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The 5 Hardest Things About CNC Feeds and Speeds

Jun 17, 2015   //   by Bob Warfield   //   Blog, FeedsSpeeds, Manufacturing, Software, Techniques  //  9 Comments

When we recently did our What’s Hard About Learning CNC survey, the area that came out ahead of all the others was Feeds and Speeds:

WhatsHardAboutLearningCNC

What’s Hard About Learning CNC?

It was rated the hardest category by beginners, intermediate, and advanced CNC’ers–everyone has trouble with Feeds and Speeds, at least some of the time.  In this article, we’ll drill down on 5 key areas that make Feeds and Speeds hard, and we’ll talk about what to do about it.

1.  Materials, Tooling, and Techniques:  There’s a Lot to Know

Number one on the list is that there is simply an awful lot to know about Feeds and Speeds.  We publish a free Feeds and Speeds Tutorial that has 27 chapters, as I write this.  Somewhere around here I have an entire book on it that I got from Sandvik.  Every tooling maker has something to add to the story.  It changes constantly based on Materials, Tooling, and Techniques.  Feeds and Speeds for Micro-Milling are not the same as for garden variety milling at larger scales which in turn are not the same as for High Speed Machining.  High Pressure Through Spindle Coolant changes things yet again.  There are thousands of different kinds of inserts and potentially dozens for any given tool.  Each one has its own specs, strengths, and weaknesses.  Our G-Wizard Calculator Software can figure Feeds and Speeds for over 50 distinct types of tooling for milling alone–more than any other Feeds and Speeds Calculator on the market by a wide margin.  And we’re still not done–I get new requests all the time to add another tool type.  And we probably shouldn’t even get started on Materials, but we must.  We have thousands of combinations in G-Wizard’s Material Database and again, I constantly receive new requests.  I just added a new kind of plastic that will be in the next release this morning, in fact.

This is a huge database problem–how will you access all of that information, all of those different combinations?  One way is to just plan to go to your cutter manufacturer’s catalog every time something new comes along.  Maybe you’ll be organized and keep some notebooks about what’s worked in the past.  It may not seem like it at the time, but that adds up to a lot of work.  A lot of flipping through tooling catalogs.  A lot of time and effort.  I know, I do it for a living.  G-Wizard Calculator’s internal database is built on a foundation derived from information that came from my personal stash of about 200 tooling catalogs.  I took all of that data and further crunched it through some proprietary analysis software just to make sure every last drop of tasty information got squeezed out so it could be reused in G-Wizard.

You don’t have to do any of that–Feeds and Speeds Calculators are chock full of that data and tailor made to save you that time and boredom.

PaperStacks

Do you wade through tons of paper catalogs to get all the tooling feeds and speeds info  you need?

2.  Rules of Thumb Don’t Work

The logical first reaction we human beings have to too much data to remember is we create rules of thumb.  We observe patterns of what works and learn to stay inside the narrow box defined by those rules of thumb.  Over time, the rules of thumb are made increasingly conservative as we strive to make them more idiot proof.  The problem is, for really complex problems, rules of thumb  don’t work.  There are just too many exceptions.  If you’re trying to get by on rules of thumb, seat of the pants, and, “that cut sounds right to me,”  you’re leaving money on the table.  Probably lots of money.  Or time.  Or Tool Life.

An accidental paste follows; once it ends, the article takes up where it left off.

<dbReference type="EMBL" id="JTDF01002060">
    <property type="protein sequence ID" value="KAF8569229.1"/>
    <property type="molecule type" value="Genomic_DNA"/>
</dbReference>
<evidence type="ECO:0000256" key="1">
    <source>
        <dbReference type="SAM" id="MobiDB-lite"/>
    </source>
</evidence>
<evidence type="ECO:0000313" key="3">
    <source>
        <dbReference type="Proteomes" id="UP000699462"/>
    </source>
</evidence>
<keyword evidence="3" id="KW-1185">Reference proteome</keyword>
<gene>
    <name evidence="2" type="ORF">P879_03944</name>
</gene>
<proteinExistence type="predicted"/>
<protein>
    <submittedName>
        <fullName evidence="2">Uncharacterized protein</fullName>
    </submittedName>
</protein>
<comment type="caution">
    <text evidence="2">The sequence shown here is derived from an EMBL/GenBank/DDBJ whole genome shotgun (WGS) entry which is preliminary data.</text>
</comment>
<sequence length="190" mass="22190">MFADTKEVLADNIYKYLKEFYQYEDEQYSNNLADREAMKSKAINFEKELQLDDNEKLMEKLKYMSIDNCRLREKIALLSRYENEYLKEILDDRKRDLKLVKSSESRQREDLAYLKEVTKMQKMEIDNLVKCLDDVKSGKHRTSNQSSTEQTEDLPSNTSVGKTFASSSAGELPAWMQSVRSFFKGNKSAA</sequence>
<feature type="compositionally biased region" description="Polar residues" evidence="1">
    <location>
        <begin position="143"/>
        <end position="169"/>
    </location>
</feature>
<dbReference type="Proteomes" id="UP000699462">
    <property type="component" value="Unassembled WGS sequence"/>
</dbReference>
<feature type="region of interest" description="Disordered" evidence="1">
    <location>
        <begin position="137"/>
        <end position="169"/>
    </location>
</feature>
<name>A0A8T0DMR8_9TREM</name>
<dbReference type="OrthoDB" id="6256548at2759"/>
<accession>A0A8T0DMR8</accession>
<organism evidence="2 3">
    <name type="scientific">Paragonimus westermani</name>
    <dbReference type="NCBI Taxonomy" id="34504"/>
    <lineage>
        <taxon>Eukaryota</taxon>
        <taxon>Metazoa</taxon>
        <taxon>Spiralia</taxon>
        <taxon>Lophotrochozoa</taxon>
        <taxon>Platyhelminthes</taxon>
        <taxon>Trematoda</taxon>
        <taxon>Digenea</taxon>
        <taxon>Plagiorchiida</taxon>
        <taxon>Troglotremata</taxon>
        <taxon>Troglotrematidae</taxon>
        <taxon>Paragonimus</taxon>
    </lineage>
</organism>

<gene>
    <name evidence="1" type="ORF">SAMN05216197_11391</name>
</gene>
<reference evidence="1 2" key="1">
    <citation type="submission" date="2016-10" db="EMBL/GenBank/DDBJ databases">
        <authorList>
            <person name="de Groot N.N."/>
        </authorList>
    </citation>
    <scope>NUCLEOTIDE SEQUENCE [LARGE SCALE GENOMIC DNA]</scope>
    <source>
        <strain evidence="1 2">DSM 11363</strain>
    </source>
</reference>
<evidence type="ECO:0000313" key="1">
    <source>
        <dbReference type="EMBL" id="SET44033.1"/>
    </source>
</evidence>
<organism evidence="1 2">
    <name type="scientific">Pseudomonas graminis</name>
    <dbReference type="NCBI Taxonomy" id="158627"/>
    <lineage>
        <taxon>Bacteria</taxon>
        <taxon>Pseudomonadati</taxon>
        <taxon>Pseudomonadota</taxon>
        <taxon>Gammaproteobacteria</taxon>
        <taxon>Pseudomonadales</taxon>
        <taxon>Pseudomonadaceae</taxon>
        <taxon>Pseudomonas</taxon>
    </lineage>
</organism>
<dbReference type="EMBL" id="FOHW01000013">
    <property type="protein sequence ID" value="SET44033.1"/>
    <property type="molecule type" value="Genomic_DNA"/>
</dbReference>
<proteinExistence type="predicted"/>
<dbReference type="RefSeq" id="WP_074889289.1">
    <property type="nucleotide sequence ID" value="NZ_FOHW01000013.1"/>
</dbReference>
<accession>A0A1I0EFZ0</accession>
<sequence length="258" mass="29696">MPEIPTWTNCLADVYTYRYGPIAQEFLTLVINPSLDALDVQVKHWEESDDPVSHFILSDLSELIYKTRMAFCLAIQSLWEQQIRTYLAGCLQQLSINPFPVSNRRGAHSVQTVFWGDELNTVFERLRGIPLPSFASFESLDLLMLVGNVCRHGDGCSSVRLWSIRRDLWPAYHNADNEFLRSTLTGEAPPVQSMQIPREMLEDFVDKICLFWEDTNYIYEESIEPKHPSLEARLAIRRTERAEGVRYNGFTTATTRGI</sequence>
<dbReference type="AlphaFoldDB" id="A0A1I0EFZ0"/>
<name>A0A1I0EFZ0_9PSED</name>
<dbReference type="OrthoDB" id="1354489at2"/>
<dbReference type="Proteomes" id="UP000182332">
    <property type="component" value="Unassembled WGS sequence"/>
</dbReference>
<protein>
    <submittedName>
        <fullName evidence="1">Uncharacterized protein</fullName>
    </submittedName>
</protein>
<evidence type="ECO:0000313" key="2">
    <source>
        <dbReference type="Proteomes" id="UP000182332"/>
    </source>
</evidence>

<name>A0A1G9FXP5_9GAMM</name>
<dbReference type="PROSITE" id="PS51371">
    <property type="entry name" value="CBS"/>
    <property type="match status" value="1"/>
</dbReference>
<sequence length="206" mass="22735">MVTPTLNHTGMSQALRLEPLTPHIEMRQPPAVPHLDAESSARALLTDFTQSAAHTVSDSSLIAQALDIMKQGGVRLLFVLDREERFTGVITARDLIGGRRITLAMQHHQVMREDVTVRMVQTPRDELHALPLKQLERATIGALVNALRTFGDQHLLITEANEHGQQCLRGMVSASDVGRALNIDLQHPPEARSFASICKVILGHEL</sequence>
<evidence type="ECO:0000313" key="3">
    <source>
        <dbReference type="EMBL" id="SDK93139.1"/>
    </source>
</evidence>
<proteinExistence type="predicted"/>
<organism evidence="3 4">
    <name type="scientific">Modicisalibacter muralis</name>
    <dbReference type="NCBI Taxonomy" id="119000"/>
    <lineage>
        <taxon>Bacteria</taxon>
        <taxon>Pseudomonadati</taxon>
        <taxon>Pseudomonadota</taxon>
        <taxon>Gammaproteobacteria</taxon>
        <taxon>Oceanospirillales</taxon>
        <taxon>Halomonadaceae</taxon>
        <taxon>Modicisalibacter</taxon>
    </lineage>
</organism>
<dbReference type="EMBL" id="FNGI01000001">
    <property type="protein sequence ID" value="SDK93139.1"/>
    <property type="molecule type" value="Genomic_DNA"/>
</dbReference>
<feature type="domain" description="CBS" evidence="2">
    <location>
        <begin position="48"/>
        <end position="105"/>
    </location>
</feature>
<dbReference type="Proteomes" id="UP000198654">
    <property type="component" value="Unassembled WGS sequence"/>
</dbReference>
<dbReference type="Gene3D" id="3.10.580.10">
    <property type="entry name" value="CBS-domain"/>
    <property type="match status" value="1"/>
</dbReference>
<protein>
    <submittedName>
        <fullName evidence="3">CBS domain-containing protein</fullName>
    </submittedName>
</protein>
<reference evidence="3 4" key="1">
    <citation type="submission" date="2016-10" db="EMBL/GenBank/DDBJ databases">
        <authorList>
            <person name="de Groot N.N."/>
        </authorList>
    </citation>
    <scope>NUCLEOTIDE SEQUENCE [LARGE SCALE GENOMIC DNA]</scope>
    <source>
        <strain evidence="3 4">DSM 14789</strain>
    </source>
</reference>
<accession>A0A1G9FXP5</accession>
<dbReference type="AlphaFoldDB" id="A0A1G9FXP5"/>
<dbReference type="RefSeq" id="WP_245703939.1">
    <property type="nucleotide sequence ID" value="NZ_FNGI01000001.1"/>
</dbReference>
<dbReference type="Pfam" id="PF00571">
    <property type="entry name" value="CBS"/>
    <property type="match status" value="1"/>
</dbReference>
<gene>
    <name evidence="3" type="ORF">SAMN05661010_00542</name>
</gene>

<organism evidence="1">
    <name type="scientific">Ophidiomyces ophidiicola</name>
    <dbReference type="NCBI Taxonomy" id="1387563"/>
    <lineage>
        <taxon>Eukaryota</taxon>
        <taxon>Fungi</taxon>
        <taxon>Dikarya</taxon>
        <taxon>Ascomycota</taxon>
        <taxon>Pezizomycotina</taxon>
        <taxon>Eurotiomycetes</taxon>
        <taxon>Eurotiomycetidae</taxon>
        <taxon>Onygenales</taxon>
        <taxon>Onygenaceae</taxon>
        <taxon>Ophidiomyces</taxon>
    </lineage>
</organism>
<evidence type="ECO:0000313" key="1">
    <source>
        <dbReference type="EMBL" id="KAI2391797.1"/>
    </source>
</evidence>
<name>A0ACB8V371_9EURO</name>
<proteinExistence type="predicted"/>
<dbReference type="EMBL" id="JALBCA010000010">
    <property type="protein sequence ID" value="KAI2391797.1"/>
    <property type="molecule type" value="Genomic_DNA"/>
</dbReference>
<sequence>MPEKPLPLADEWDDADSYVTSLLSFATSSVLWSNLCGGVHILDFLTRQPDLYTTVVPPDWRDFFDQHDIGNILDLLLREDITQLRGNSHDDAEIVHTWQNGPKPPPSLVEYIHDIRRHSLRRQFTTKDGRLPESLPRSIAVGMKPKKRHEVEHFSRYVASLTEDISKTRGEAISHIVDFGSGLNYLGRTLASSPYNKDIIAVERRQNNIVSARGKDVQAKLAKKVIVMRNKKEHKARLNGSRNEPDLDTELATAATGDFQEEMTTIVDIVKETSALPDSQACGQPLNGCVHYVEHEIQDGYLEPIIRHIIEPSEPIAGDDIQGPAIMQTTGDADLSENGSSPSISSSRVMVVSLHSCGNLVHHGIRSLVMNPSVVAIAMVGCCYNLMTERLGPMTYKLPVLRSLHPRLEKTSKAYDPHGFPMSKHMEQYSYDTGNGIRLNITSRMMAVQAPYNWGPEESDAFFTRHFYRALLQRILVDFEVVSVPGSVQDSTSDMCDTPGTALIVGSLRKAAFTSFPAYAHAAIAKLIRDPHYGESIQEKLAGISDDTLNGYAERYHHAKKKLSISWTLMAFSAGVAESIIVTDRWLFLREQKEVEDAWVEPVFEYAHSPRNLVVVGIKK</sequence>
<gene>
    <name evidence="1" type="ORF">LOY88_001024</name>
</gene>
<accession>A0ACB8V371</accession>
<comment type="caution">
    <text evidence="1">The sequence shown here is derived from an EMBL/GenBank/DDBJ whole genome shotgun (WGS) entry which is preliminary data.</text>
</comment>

It’s because the math involved, the physics of feeds and speeds, are just too complex to be captured by a few rules of thumb.  I recently saw a fellow do a video on feeds and speeds for a particular piece of tooling.  He worked hard to show how easy it is to calculate the feeds and speeds in a little spreadsheet.  He had even written out the formulas so you could see how simple it all was.  “Before I was breaking tools, now I am not,” he exclaimed.  I didn’t have the heart to tell him the rest of the story, which is that his simple formula left a lot of dangerous ground still for his tools to encounter grief.  G-Wizard Calculator considers over 50 variables as it is figuring feeds and speeds.  Here are just a few of the situations being considered by those variables:

–  What if the perfect rpm leaves your machine in a place where the spindle’s power curve says it will stall?

–  What if your cut is light enough that radial chip thinning is triggered?  Suddenly the cut is even lighter than intended and the tool may be rubbing.  Paradoxically, the lightest cuts sometimes cause the greatest tool wear due to this phenomenon of rubbing.  For the record, there are multiple types of geometric chip thinning too.  Some are based simple on cut width while others are based on various aspects of the cutter’s geometry.  Lead angle on a face mill or indexable end mill can significantly change the actual chipload versus what the common formulas predict.

– How should you be dealing with the ranges always given in tooling catalogs?  They never just tell you–use 200 SFM.  It’s always more like, “Use 75-300 SFM,” and precious little is said about how to know where in that range you want to wind up.